User:Kashk/Sandbox/Zoroastrians in Iran

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Zoroastrian Fire Temple in Yazd

Zoroastrians in Iran have had a long history, being the oldest religious community of that nation to survive to the present-day. Prior to the Muslim Arab invasion and conquest of Persia, Zoroastrianism had been the primary religion of the Persian people. As of 1986, the Zoroastrian community in Iran was estimated to number 32,000 individuals. [1]


Zoroastar and his first followers are believed to have been the proto-Indo-Iranians that lived between the Stone Age and Bronze Age (est. 1400-1200BC) [1]. The proto-Indo-Iranians were later devided in to two stinctive branches of Iranian and Indians; the Iranian branch slowly migrated to Iran as part of waves of migrations which had began as early as 2000 BC [2].


The dates that Iranian peoples migration to East and West of Iran are mainly estimated through the records of Assyrian records [3]. Also, Herodotus (I, 101) had recalled one of the Mede tribes to be called "Magoi", better known as "Magis", a tribe known to have included many priests not only for Medes but also for the Persians. By the time of the Median empire (est. 612 BC), Zoroastrianism is known to have been well established in both Pars region (later capital of Persia) as well as in the Eastern regions. [4]


Persians led by Cyrus the Great soon founded and established the first Persian empire and defeated the Medes in 549BC. [5]. As Persians expanded their empire and after conquering the Asia Minor and later encountered the Greeks, Zoroastrianism was introduced to classical Greek historical records by Hermodorus Hermippus, Xanthos, Eudoxus and Aristotle who gave variety of different times to the time of Zoroastar but naturally believed him to be a Persian prophet and called him "Master of the magi" [6]

Although there are no inscriptions left from the time of Cyrus about his religion, the fire-holders found in the Pasargadae, as well as the fact that he called his daughter Atossa, name of the queen of Vishtaspa (Zoroastar's royal patron), suggests that he was indeed a Zoroastrian. [7]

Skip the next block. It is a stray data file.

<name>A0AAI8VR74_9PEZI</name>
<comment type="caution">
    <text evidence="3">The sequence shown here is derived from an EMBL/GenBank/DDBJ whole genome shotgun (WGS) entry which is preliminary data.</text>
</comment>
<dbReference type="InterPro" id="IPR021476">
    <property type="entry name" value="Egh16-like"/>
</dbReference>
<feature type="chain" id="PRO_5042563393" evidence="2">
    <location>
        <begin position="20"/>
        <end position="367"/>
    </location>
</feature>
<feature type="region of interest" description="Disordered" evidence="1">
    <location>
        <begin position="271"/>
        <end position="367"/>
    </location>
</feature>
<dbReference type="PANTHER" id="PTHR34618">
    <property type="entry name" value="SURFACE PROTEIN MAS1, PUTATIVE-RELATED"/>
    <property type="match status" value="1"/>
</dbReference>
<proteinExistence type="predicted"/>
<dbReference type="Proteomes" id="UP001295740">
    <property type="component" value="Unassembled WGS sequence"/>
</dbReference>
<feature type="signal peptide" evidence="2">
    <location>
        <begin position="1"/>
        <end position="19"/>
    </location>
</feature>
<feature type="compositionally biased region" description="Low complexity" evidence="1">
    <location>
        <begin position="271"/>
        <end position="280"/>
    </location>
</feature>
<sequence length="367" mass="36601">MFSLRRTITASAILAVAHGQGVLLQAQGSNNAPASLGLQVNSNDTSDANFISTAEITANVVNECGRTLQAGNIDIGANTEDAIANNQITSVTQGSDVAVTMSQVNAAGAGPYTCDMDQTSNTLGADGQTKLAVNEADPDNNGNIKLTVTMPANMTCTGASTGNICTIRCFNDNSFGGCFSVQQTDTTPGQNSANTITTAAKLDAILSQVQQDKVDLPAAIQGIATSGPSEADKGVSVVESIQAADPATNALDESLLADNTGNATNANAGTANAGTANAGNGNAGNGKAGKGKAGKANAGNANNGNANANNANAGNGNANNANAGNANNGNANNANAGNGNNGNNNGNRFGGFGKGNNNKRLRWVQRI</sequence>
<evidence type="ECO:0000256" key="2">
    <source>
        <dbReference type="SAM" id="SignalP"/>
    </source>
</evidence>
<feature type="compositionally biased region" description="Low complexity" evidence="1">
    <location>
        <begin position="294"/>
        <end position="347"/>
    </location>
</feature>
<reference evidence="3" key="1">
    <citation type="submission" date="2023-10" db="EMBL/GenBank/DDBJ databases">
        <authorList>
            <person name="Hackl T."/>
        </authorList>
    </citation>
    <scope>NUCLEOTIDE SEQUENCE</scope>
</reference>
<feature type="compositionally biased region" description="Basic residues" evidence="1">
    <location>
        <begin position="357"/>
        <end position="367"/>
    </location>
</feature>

Seleucids and Arsavids

Sassanid Empire[edit]


Later Mughol and Safavids[edit]

Since the revolution[edit]

The primary center of the Zoroastrian community in Iran is the province of Yazd. During the reign of the Pahlavi dynasty, there were increased migrations to Tehran, the nation's capital, where Zoroastrians thrived along with other religious minority groups. The Iranian Revolution of 1979 and the eventual establishment of the new theocratic Islamic Republic posed many initial setbacks for religious minorities. Today, the Zoroastrian community in Iran is estimated to number some 22,000 - half the size of that in existence before the 1979 Islamic revolution.[2]

Like the Armenian, Assyrian and Persian Jewish communities, Zoroastrians are officially recognized and on the grounds of 1906 Constitution allocated one seat in the Iranian Parliament, currently held by Kurosh Niknam.

In November 2005 Niknam was summoned before the Revolutionary Tribunal for objecting to derogatory comments made by an ultraconservative cleric, Ayatollah Ahmad Jannati, and accused of spreading false news and disrespecting authority figures. Jannati, who is a close aide to the current Supreme Leader, Ayatollah Ali Khamenei, had stated that non-Muslims "cannot be called human beings but are animals who roam the earth and engage in corruption." Niknam condemned the comments as "an unprecedented slur against religious minorities."[3]


  1. ^ Mary Boyce "Zoroastrians, Their Religious Beliefs and Practices" pp. 2
  2. ^ Stearns, Peter N (ed.). Encyclopedia of World History (6 ed.). The Houghton Mifflin Company/ The Medes and the Persians, c.1500-559 
  3. ^ Mary Boyce "Zoroastrians, Their Religious Beliefs and Practices" Under the Achaemenians pp. 48
  4. ^ Mary Boyce "Zoroastrians, Their Religious Beliefs and Practices" pp. 49
  5. ^ Mary Boyce "Zoroastrians, Their Religious Beliefs and Practices" pp. 49
  6. ^ Mary Boyce, "Zoroastrians, Their Religious Beliefs and Practices": Under the Achamenians
  7. ^ Mary Boyce, "Zoroastrians, Their Religious Beliefs and Practices": Under the Achamenians

See also[edit]

External links[edit]